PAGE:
Wednesday, September 17, 2014

Tuesday, September 16, 2014

It's Hip to Be Square

Well, butter my butt and call me a biscuit! (That's southern for "I'll be a monkey's uncle!").  Steve Jobs and I had something in common.  According to a recent New York Times article, Mr. Jobs was a low-tech parent.  Contrary to public opinion and vivid imaginations, Steve's home was not high-tech heaven--with touch screens on every wall and an iPad on every nightstand. In fact, he emphatically noted that he and his wife set boundaries on the amounts of technology used by their kids at home.  What?

The piece goes on to say that many technology CEOs and venture capitalists report that "they strictly limit their children’s screen time, often banning all gadgets on school nights, and allocating ascetic time limits on weekends."  They are quick to point out that with age does come increased accessibility--coupled with accountability and responsibility.  Their kids complain loudly; but, these techno-savvy parents are aware of "the dangers" of saturation--content issues, cyber-bullying, and the potential for addiction to the device and/or the media are on their forefront of concern.  The device-dependency is what engenders the greatest pause among the parental units.  "I've seen it {addiction} in myself", says Chris Anderson, former editor of Wired and now one of those Techno-CEOs.  Wow.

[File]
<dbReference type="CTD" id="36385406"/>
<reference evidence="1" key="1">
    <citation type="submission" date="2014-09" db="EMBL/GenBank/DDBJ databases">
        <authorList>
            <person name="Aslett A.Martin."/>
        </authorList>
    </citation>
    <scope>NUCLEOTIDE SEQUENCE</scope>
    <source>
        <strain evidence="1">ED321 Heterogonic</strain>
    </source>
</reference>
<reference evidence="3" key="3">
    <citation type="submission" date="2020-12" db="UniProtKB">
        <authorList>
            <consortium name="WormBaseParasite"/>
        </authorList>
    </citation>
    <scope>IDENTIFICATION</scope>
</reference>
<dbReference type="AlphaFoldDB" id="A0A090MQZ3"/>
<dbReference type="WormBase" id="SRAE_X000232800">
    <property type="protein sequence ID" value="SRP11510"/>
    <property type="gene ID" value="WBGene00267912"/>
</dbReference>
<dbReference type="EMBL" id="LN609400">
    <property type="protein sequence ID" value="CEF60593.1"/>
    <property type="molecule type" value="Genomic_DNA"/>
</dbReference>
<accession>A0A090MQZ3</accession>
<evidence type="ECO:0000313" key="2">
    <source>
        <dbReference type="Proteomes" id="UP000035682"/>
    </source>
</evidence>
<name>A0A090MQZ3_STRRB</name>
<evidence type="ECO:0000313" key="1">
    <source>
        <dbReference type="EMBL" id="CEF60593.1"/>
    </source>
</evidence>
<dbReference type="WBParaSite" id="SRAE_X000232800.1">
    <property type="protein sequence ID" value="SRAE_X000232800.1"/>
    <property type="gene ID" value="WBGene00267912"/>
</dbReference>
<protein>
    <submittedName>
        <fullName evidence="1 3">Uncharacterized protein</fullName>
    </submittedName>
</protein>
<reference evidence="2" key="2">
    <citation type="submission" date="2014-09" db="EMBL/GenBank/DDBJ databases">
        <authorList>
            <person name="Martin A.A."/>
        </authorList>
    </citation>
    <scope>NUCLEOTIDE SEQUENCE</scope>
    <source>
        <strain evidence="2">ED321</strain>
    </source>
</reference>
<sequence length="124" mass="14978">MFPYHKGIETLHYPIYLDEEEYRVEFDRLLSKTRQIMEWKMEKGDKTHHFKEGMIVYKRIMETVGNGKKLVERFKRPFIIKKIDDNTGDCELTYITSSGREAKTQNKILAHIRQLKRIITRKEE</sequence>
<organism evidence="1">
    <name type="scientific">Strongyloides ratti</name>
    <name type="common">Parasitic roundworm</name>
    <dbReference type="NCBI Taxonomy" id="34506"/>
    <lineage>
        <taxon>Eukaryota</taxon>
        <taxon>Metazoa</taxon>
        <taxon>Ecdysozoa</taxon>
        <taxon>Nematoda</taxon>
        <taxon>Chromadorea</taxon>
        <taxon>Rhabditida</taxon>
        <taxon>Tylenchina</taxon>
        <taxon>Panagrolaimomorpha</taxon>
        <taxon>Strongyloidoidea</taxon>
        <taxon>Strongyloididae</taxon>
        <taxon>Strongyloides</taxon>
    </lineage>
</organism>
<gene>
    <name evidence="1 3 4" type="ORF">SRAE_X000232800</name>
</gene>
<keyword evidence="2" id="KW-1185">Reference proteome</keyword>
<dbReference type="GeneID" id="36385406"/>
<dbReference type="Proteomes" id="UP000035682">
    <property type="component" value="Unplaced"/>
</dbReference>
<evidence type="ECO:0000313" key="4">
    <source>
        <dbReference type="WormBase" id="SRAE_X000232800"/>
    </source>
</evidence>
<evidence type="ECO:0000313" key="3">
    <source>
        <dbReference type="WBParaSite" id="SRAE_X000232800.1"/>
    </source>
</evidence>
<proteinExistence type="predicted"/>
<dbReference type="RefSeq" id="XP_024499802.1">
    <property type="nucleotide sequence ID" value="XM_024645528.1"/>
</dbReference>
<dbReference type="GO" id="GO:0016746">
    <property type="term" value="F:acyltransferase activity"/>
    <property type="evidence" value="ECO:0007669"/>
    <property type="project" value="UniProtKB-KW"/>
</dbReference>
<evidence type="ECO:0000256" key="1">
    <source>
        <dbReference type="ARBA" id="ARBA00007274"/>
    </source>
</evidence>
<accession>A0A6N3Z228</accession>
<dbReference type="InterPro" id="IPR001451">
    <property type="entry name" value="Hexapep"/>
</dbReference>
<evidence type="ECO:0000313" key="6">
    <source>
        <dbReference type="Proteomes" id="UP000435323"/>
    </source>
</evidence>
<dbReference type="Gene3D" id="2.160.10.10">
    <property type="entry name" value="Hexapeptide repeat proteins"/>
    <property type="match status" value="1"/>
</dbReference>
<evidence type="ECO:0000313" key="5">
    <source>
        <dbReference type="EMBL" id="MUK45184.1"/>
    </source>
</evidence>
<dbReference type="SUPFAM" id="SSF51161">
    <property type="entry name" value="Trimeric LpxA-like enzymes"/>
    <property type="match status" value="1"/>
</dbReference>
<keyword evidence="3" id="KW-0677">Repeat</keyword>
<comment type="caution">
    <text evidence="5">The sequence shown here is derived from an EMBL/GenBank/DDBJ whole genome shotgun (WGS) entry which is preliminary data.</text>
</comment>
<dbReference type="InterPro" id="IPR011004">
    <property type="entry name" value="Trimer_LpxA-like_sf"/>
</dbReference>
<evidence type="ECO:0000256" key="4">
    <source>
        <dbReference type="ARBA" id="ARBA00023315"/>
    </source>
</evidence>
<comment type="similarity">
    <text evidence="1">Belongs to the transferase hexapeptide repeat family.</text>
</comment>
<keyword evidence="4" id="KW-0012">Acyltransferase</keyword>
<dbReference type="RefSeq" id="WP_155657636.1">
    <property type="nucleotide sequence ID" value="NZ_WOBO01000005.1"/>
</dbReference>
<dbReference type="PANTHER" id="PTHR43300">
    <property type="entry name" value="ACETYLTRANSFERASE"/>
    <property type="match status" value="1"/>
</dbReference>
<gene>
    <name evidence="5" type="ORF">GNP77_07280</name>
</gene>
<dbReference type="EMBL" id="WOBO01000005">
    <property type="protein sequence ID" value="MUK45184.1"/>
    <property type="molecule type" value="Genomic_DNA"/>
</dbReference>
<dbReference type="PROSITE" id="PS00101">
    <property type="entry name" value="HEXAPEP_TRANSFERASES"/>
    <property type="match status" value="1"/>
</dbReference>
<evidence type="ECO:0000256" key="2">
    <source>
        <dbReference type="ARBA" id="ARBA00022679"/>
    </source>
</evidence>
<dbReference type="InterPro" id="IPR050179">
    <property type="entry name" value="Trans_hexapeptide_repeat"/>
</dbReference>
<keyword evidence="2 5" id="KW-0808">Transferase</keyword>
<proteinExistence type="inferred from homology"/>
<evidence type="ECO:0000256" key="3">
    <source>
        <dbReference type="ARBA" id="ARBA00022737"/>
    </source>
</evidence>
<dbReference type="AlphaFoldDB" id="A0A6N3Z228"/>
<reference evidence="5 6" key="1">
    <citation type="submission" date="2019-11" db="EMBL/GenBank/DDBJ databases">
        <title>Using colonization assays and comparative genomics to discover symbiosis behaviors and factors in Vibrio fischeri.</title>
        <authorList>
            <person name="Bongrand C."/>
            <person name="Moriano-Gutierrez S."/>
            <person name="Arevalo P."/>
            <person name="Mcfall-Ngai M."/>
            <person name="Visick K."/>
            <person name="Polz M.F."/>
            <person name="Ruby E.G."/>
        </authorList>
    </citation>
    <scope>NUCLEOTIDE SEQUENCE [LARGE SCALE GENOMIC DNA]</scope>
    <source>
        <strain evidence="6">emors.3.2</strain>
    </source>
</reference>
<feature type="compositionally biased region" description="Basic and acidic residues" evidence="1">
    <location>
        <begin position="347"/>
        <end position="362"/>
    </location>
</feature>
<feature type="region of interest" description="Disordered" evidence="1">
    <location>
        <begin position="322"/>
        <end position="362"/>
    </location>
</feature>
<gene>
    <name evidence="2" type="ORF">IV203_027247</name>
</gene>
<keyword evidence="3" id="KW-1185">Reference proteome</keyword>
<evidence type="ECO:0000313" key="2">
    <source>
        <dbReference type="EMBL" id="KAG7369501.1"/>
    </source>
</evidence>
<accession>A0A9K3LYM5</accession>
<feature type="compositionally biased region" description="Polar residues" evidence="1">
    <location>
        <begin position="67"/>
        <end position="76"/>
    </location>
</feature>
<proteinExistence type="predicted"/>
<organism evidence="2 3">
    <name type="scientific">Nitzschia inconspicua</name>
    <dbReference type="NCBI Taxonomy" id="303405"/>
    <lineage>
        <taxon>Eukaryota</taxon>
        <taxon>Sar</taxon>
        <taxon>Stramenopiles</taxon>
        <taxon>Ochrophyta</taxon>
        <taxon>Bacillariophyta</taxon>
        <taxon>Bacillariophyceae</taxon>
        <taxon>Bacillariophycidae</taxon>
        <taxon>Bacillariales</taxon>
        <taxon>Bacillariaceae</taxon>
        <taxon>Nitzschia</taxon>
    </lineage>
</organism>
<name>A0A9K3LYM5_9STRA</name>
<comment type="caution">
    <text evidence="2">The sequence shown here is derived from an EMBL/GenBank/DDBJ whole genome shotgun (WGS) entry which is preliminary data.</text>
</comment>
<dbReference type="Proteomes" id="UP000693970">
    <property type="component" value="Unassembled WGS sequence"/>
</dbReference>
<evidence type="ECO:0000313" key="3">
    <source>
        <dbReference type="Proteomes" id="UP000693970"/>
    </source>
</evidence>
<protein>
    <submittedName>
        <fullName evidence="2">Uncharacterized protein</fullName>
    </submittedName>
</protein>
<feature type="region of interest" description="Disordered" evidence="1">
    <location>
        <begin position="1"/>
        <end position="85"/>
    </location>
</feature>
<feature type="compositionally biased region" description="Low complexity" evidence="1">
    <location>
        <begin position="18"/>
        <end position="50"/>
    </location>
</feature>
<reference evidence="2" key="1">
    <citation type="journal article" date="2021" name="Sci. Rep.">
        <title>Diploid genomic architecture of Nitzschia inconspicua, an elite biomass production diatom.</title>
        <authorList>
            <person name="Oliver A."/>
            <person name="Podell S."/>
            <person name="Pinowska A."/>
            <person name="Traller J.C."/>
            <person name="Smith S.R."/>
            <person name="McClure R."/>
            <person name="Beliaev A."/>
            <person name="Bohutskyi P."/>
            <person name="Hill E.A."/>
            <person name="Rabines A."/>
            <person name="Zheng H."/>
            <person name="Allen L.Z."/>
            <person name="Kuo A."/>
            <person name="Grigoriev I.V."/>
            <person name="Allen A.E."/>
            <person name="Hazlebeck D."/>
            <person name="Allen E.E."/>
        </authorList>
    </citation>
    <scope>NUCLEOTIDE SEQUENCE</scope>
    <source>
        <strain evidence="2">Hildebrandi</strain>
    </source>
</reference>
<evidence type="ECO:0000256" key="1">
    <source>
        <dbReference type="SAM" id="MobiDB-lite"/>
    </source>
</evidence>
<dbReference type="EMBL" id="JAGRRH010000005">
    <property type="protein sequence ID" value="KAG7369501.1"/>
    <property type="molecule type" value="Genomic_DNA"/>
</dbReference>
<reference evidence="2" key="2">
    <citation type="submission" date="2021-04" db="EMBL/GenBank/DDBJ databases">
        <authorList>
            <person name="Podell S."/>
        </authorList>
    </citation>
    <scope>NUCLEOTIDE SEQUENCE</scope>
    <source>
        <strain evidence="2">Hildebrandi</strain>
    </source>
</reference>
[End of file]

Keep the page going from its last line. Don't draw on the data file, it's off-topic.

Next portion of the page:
As you might recall, I own a Motorola Razr Flip for which I can re-coup a whopping $.12 on a trade-in allowance.  It makes and takes phone calls.  My Philosopher has a tablet, useful for reading heady articles (Him), playing Words with Friends (Me), and watching Seinfeld re-runs (Us).  There are no televisions or any other screened items, other than windows, in our bedrooms.  And, we can thank our local Cub Scout pack (and their popcorn sales) for rewarding "He-who-is-now-taller-than-I" with a small apple-emblazoned device!